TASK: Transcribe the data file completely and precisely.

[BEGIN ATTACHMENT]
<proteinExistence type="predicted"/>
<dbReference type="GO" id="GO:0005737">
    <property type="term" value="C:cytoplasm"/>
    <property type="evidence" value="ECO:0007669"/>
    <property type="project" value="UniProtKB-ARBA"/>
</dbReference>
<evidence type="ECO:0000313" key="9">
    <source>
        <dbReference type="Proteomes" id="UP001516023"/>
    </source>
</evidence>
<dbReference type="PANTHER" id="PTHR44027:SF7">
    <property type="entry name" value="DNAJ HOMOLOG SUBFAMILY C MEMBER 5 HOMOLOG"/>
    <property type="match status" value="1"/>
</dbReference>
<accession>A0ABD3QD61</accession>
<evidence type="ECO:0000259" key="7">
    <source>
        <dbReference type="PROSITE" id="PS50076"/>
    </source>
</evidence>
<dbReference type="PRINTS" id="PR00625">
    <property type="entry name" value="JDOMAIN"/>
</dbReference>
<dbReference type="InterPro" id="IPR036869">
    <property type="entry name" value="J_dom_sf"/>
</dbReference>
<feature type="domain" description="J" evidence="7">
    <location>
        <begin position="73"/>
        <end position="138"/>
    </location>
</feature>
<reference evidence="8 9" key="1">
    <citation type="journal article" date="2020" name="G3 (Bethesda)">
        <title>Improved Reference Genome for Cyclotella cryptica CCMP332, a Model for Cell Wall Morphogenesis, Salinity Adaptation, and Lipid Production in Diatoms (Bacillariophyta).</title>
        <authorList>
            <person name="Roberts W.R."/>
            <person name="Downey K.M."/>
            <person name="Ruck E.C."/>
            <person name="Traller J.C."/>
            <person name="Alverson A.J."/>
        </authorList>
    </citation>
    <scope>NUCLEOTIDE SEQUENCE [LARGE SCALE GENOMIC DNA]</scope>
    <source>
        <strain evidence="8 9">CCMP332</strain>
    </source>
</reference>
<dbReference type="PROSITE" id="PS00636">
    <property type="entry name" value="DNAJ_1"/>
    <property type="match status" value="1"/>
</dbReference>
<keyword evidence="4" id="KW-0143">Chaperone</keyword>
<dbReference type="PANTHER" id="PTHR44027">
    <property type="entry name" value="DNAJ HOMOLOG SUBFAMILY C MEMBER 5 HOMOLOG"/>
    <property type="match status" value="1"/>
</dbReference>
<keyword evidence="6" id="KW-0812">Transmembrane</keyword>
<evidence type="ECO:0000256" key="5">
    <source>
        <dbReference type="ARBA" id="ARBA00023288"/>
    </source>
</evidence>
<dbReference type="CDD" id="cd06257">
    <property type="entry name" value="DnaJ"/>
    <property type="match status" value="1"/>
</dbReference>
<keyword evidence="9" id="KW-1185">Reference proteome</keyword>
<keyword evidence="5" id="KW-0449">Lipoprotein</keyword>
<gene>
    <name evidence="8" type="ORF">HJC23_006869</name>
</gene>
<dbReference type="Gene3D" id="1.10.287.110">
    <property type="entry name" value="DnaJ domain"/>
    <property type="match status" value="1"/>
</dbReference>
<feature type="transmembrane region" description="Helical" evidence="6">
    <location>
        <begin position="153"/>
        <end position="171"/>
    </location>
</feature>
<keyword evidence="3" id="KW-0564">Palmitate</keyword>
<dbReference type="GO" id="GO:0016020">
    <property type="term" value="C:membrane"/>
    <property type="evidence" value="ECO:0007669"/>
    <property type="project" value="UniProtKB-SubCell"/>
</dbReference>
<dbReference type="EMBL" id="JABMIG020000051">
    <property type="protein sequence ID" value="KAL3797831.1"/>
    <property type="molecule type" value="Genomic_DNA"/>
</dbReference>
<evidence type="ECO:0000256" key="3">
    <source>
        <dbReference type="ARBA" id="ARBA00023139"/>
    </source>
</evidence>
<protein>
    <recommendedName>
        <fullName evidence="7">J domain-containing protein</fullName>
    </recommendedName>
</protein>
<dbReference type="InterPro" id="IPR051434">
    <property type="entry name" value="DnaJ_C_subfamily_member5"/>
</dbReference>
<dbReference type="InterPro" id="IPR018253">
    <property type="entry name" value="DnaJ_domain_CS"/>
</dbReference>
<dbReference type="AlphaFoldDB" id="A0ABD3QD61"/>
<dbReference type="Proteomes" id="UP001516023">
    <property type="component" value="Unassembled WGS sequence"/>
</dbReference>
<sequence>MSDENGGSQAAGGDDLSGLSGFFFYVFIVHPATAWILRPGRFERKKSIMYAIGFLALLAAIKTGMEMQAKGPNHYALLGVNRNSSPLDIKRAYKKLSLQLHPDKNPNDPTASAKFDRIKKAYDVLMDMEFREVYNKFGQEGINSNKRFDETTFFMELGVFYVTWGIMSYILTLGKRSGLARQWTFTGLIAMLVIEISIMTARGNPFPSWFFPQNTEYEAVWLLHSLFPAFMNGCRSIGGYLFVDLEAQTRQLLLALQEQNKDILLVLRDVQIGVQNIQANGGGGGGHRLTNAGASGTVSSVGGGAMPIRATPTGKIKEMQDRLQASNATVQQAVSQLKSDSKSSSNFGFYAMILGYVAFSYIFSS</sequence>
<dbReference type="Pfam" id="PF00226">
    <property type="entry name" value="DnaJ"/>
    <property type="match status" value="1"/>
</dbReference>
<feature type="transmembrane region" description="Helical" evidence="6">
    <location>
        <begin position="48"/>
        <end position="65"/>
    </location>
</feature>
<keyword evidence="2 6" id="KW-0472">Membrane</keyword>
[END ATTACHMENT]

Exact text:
<proteinExistence type="predicted"/>
<dbReference type="GO" id="GO:0005737">
    <property type="term" value="C:cytoplasm"/>
    <property type="evidence" value="ECO:0007669"/>
    <property type="project" value="UniProtKB-ARBA"/>
</dbReference>
<evidence type="ECO:0000313" key="9">
    <source>
        <dbReference type="Proteomes" id="UP001516023"/>
    </source>
</evidence>
<dbReference type="PANTHER" id="PTHR44027:SF7">
    <property type="entry name" value="DNAJ HOMOLOG SUBFAMILY C MEMBER 5 HOMOLOG"/>
    <property type="match status" value="1"/>
</dbReference>
<accession>A0ABD3QD61</accession>
<evidence type="ECO:0000259" key="7">
    <source>
        <dbReference type="PROSITE" id="PS50076"/>
    </source>
</evidence>
<dbReference type="PRINTS" id="PR00625">
    <property type="entry name" value="JDOMAIN"/>
</dbReference>
<dbReference type="InterPro" id="IPR036869">
    <property type="entry name" value="J_dom_sf"/>
</dbReference>
<feature type="domain" description="J" evidence="7">
    <location>
        <begin position="73"/>
        <end position="138"/>
    </location>
</feature>
<reference evidence="8 9" key="1">
    <citation type="journal article" date="2020" name="G3 (Bethesda)">
        <title>Improved Reference Genome for Cyclotella cryptica CCMP332, a Model for Cell Wall Morphogenesis, Salinity Adaptation, and Lipid Production in Diatoms (Bacillariophyta).</title>
        <authorList>
            <person name="Roberts W.R."/>
            <person name="Downey K.M."/>
            <person name="Ruck E.C."/>
            <person name="Traller J.C."/>
            <person name="Alverson A.J."/>
        </authorList>
    </citation>
    <scope>NUCLEOTIDE SEQUENCE [LARGE SCALE GENOMIC DNA]</scope>
    <source>
        <strain evidence="8 9">CCMP332</strain>
    </source>
</reference>
<dbReference type="PROSITE" id="PS00636">
    <property type="entry name" value="DNAJ_1"/>
    <property type="match status" value="1"/>
</dbReference>
<keyword evidence="4" id="KW-0143">Chaperone</keyword>
<dbReference type="PANTHER" id="PTHR44027">
    <property type="entry name" value="DNAJ HOMOLOG SUBFAMILY C MEMBER 5 HOMOLOG"/>
    <property type="match status" value="1"/>
</dbReference>
<keyword evidence="6" id="KW-0812">Transmembrane</keyword>
<evidence type="ECO:0000256" key="5">
    <source>
        <dbReference type="ARBA" id="ARBA00023288"/>
    </source>
</evidence>
<dbReference type="CDD" id="cd06257">
    <property type="entry name" value="DnaJ"/>
    <property type="match status" value="1"/>
</dbReference>
<keyword evidence="9" id="KW-1185">Reference proteome</keyword>
<keyword evidence="5" id="KW-0449">Lipoprotein</keyword>
<gene>
    <name evidence="8" type="ORF">HJC23_006869</name>
</gene>
<dbReference type="Gene3D" id="1.10.287.110">
    <property type="entry name" value="DnaJ domain"/>
    <property type="match status" value="1"/>
</dbReference>
<feature type="transmembrane region" description="Helical" evidence="6">
    <location>
        <begin position="153"/>
        <end position="171"/>
    </location>
</feature>
<keyword evidence="3" id="KW-0564">Palmitate</keyword>
<dbReference type="GO" id="GO:0016020">
    <property type="term" value="C:membrane"/>
    <property type="evidence" value="ECO:0007669"/>
    <property type="project" value="UniProtKB-SubCell"/>
</dbReference>
<dbReference type="EMBL" id="JABMIG020000051">
    <property type="protein sequence ID" value="KAL3797831.1"/>
    <property type="molecule type" value="Genomic_DNA"/>
</dbReference>
<evidence type="ECO:0000256" key="3">
    <source>
        <dbReference type="ARBA" id="ARBA00023139"/>
    </source>
</evidence>
<protein>
    <recommendedName>
        <fullName evidence="7">J domain-containing protein</fullName>
    </recommendedName>
</protein>
<dbReference type="InterPro" id="IPR051434">
    <property type="entry name" value="DnaJ_C_subfamily_member5"/>
</dbReference>
<dbReference type="InterPro" id="IPR018253">
    <property type="entry name" value="DnaJ_domain_CS"/>
</dbReference>
<dbReference type="AlphaFoldDB" id="A0ABD3QD61"/>
<dbReference type="Proteomes" id="UP001516023">
    <property type="component" value="Unassembled WGS sequence"/>
</dbReference>
<sequence>MSDENGGSQAAGGDDLSGLSGFFFYVFIVHPATAWILRPGRFERKKSIMYAIGFLALLAAIKTGMEMQAKGPNHYALLGVNRNSSPLDIKRAYKKLSLQLHPDKNPNDPTASAKFDRIKKAYDVLMDMEFREVYNKFGQEGINSNKRFDETTFFMELGVFYVTWGIMSYILTLGKRSGLARQWTFTGLIAMLVIEISIMTARGNPFPSWFFPQNTEYEAVWLLHSLFPAFMNGCRSIGGYLFVDLEAQTRQLLLALQEQNKDILLVLRDVQIGVQNIQANGGGGGGHRLTNAGASGTVSSVGGGAMPIRATPTGKIKEMQDRLQASNATVQQAVSQLKSDSKSSSNFGFYAMILGYVAFSYIFSS</sequence>
<dbReference type="Pfam" id="PF00226">
    <property type="entry name" value="DnaJ"/>
    <property type="match status" value="1"/>
</dbReference>
<feature type="transmembrane region" description="Helical" evidence="6">
    <location>
        <begin position="48"/>
        <end position="65"/>
    </location>
</feature>
<keyword evidence="2 6" id="KW-0472">Membrane</keyword>